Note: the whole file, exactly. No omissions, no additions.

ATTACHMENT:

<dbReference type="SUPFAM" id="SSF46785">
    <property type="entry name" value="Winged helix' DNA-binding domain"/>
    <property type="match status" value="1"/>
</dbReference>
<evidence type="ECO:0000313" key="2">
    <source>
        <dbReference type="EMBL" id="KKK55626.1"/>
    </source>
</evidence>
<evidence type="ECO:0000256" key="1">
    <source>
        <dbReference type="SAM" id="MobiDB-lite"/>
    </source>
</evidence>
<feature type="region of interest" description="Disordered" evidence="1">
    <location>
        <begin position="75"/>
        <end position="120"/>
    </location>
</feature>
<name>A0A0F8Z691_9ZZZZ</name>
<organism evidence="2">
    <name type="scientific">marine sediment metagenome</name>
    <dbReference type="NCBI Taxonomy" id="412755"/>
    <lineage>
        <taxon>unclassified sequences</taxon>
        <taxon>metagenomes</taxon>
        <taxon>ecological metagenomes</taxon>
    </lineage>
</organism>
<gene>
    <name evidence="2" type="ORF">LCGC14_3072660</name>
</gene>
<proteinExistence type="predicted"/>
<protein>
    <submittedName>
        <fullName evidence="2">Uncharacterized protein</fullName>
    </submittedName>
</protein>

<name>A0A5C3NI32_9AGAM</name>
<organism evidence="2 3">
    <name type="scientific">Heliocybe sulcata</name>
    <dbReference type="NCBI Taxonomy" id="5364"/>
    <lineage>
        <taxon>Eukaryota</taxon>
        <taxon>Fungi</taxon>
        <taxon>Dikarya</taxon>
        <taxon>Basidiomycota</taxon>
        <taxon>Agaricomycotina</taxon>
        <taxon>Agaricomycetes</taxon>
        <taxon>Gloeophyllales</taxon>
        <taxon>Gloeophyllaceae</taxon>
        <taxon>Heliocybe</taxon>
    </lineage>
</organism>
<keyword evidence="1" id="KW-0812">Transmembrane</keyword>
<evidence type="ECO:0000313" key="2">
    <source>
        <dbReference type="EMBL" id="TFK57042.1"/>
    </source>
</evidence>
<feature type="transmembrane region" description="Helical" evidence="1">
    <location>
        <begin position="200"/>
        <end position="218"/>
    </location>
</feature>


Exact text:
<dbReference type="SUPFAM" id="SSF46785">
    <property type="entry name" value="Winged helix' DNA-binding domain"/>
    <property type="match status" value="1"/>
</dbReference>
<evidence type="ECO:0000313" key="2">
    <source>
        <dbReference type="EMBL" id="KKK55626.1"/>
    </source>
</evidence>
<evidence type="ECO:0000256" key="1">
    <source>
        <dbReference type="SAM" id="MobiDB-lite"/>
    </source>
</evidence>
<feature type="region of interest" description="Disordered" evidence="1">
    <location>
        <begin position="75"/>
        <end position="120"/>
    </location>
</feature>
<name>A0A0F8Z691_9ZZZZ</name>
<organism evidence="2">
    <name type="scientific">marine sediment metagenome</name>
    <dbReference type="NCBI Taxonomy" id="412755"/>
    <lineage>
        <taxon>unclassified sequences</taxon>
        <taxon>metagenomes</taxon>
        <taxon>ecological metagenomes</taxon>
    </lineage>
</organism>
<gene>
    <name evidence="2" type="ORF">LCGC14_3072660</name>
</gene>
<proteinExistence type="predicted"/>
<protein>
    <submittedName>
        <fullName evidence="2">Uncharacterized protein</fullName>
    </submittedName>
</protein>

<name>A0A5C3NI32_9AGAM</name>
<organism evidence="2 3">
    <name type="scientific">Heliocybe sulcata</name>
    <dbReference type="NCBI Taxonomy" id="5364"/>
    <lineage>
        <taxon>Eukaryota</taxon>
        <taxon>Fungi</taxon>
        <taxon>Dikarya</taxon>
        <taxon>Basidiomycota</taxon>
        <taxon>Agaricomycotina</taxon>
        <taxon>Agaricomycetes</taxon>
        <taxon>Gloeophyllales</taxon>
        <taxon>Gloeophyllaceae</taxon>
        <taxon>Heliocybe</taxon>
    </lineage>
</organism>
<keyword evidence="1" id="KW-0812">Transmembrane</keyword>
<evidence type="ECO:0000313" key="2">
    <source>
        <dbReference type="EMBL" id="TFK57042.1"/>
    </source>
</evidence>
<feature type="transmembrane region" description="Helical" evidence="1">
    <location>
        <begin position="200"/>
        <end position="218"/>
    </location>
</feature>